·Integration and fairplay.
·Increased sports leadership and organisational capacity.

Provinces in which ICSP is being implemented. 
Mpumalanga, Northern Province, Eastern Cape, and Western Cape.

Criteria for selection of communities:
·Extension of SCORE programme.
·Need for facility
·Community commitment
·Approval of provincial and local government

Sports targeted
Basketball, Netball, Handball, Volleyball, Badminton, Mini Hockey, Mini Cricket, Mini Soccer.

ICSP Programmes
·interplay
·Sports leadership and Coaches training.
·U-Go-Girl

Facility Design

·Reinforced tinted concrete surface approximately the size of 3 basketball courts, including surface drainage etc.
·Markings for multi purpose usage and all necessary equipment to international specifications.
·Surrounding perimeter wall / seating facility.
·Entrance feature / scoreboard
·Store / change room
·Little maintenance required, undertaken by community and local authority.

Other SCORE Programmes
Special Sport, Club Sport, School Sport, Physical Education, Sport Business, SA – VIP, SA – VIP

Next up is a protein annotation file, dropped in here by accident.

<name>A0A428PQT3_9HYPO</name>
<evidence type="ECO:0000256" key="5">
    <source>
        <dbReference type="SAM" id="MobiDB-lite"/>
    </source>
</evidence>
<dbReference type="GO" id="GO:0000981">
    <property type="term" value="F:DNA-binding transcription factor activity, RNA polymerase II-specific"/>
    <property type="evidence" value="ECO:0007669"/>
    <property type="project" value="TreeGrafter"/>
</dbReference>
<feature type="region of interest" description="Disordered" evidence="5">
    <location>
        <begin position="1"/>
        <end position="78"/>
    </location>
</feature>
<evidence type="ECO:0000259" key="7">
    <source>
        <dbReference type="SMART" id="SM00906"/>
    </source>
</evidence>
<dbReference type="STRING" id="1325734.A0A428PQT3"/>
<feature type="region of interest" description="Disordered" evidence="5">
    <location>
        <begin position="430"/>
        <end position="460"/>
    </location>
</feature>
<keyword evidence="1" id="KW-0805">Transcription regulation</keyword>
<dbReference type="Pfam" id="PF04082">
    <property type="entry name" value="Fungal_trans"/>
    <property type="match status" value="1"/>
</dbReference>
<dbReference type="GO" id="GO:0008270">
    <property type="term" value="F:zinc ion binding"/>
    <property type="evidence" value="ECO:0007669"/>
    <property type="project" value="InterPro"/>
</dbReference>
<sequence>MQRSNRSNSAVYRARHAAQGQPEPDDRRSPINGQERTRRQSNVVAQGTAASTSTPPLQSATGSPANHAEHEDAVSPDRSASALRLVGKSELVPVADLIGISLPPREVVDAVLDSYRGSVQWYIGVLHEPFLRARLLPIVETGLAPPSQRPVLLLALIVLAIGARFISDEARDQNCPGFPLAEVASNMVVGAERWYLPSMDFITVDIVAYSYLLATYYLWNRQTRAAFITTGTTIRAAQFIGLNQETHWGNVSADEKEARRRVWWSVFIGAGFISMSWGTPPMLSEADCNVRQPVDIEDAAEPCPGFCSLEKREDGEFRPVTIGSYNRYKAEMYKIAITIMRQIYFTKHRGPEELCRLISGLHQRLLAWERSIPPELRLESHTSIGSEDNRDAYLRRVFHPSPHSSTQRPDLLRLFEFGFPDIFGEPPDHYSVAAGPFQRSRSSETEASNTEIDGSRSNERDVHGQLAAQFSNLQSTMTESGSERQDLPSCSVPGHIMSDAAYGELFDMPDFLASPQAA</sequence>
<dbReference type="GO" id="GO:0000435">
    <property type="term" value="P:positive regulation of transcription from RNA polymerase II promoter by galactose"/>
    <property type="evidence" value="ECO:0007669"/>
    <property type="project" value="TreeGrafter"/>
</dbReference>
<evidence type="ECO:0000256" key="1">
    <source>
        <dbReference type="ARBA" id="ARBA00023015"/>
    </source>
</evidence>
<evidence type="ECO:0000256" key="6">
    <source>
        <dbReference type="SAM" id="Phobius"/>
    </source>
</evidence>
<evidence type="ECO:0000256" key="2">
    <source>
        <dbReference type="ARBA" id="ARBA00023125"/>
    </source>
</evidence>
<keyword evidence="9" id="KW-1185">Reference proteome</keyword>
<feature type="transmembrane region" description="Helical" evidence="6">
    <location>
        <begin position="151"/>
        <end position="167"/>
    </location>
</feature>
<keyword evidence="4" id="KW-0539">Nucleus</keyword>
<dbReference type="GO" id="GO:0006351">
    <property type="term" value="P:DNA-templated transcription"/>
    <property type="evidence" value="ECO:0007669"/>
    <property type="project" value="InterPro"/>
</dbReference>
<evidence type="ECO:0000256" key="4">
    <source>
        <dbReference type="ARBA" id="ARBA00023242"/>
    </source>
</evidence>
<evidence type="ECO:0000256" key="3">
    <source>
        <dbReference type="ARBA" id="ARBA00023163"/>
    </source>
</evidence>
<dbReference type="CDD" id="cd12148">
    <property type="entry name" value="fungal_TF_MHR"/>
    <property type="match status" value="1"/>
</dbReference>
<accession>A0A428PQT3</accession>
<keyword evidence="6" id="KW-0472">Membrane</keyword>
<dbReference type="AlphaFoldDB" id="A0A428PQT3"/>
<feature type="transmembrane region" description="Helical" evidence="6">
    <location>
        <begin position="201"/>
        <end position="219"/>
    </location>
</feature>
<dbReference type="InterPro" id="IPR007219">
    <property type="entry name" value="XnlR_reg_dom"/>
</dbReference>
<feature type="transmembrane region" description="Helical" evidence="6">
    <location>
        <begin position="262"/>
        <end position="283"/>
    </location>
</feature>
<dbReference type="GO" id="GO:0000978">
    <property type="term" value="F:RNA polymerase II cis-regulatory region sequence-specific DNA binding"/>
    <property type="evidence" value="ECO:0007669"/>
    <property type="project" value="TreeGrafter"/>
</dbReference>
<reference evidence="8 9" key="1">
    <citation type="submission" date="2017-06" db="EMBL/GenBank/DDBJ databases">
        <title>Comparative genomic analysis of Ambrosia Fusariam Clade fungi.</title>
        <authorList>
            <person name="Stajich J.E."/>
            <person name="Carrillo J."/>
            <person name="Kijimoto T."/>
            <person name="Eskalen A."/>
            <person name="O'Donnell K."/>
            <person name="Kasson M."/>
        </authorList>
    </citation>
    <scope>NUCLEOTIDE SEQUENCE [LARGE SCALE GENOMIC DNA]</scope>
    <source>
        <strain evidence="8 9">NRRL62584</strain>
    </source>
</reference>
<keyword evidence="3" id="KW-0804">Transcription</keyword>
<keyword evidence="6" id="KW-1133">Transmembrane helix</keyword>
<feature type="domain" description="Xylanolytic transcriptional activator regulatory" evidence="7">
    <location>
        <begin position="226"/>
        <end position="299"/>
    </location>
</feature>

South African Volunteer Involvement Programme.

Pilot partnership with Department of Sport and Recreation and now SA Sports Commission-2000:
·20 Training Workshops
·About 550 SA volunteers trained
·20 Community Sports festivals organised by SA-VIP volunteers.
·9000 community participants

Additional Provinces in Which SCORE Is Working.
North West – 2 Communities
Gauteng – 1 community (Mamelodi)

What About the Other Provinces?
·In principle SCORE is keen to assist the process of community development through Sport and Recreation in ALL Provinces.  We are only limited by our capacity and our resources.
·Visited by MEC of Sport, Recreation, Arts and Culture from Northern Cape.  Likely partnership incorporating arts and culture.

Key Challenges facing SCORE
·Lack of funding for infrastructure
·Pressure to expand to new provinces
·Expansion to Zone 6 Countries
·International expansion
·ICSP : Land procurement procedures